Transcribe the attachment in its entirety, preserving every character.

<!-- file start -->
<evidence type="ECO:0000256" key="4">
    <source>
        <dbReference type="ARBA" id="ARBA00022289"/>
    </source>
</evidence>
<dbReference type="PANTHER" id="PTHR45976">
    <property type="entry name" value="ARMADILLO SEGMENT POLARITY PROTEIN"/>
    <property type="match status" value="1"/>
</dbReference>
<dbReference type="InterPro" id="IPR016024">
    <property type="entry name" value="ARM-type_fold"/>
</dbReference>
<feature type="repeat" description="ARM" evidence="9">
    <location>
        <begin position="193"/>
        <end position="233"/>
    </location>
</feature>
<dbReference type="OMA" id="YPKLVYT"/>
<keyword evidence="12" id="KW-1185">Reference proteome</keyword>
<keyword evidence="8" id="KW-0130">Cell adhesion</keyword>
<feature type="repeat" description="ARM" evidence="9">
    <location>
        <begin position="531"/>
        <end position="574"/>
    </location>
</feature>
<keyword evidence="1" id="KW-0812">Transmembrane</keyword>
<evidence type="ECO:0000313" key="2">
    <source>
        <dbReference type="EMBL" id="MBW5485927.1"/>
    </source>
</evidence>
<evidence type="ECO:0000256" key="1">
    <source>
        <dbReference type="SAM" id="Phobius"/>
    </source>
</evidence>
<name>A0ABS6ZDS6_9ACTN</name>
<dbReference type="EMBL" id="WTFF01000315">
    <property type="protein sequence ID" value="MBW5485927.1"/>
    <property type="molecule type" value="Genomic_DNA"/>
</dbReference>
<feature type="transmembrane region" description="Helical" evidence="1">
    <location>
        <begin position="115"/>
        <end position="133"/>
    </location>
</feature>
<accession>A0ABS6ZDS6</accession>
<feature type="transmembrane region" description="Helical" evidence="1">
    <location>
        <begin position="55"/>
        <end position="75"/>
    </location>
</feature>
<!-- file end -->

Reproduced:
<evidence type="ECO:0000256" key="4">
    <source>
        <dbReference type="ARBA" id="ARBA00022289"/>
    </source>
</evidence>
<dbReference type="PANTHER" id="PTHR45976">
    <property type="entry name" value="ARMADILLO SEGMENT POLARITY PROTEIN"/>
    <property type="match status" value="1"/>
</dbReference>
<dbReference type="InterPro" id="IPR016024">
    <property type="entry name" value="ARM-type_fold"/>
</dbReference>
<feature type="repeat" description="ARM" evidence="9">
    <location>
        <begin position="193"/>
        <end position="233"/>
    </location>
</feature>
<dbReference type="OMA" id="YPKLVYT"/>
<keyword evidence="12" id="KW-1185">Reference proteome</keyword>
<keyword evidence="8" id="KW-0130">Cell adhesion</keyword>
<feature type="repeat" description="ARM" evidence="9">
    <location>
        <begin position="531"/>
        <end position="574"/>
    </location>
</feature>
<keyword evidence="1" id="KW-0812">Transmembrane</keyword>
<evidence type="ECO:0000313" key="2">
    <source>
        <dbReference type="EMBL" id="MBW5485927.1"/>
    </source>
</evidence>
<evidence type="ECO:0000256" key="1">
    <source>
        <dbReference type="SAM" id="Phobius"/>
    </source>
</evidence>
<name>A0ABS6ZDS6_9ACTN</name>
<dbReference type="EMBL" id="WTFF01000315">
    <property type="protein sequence ID" value="MBW5485927.1"/>
    <property type="molecule type" value="Genomic_DNA"/>
</dbReference>
<feature type="transmembrane region" description="Helical" evidence="1">
    <location>
        <begin position="115"/>
        <end position="133"/>
    </location>
</feature>
<accession>A0ABS6ZDS6</accession>
<feature type="transmembrane region" description="Helical" evidence="1">
    <location>
        <begin position="55"/>
        <end position="75"/>
    </location>
</feature>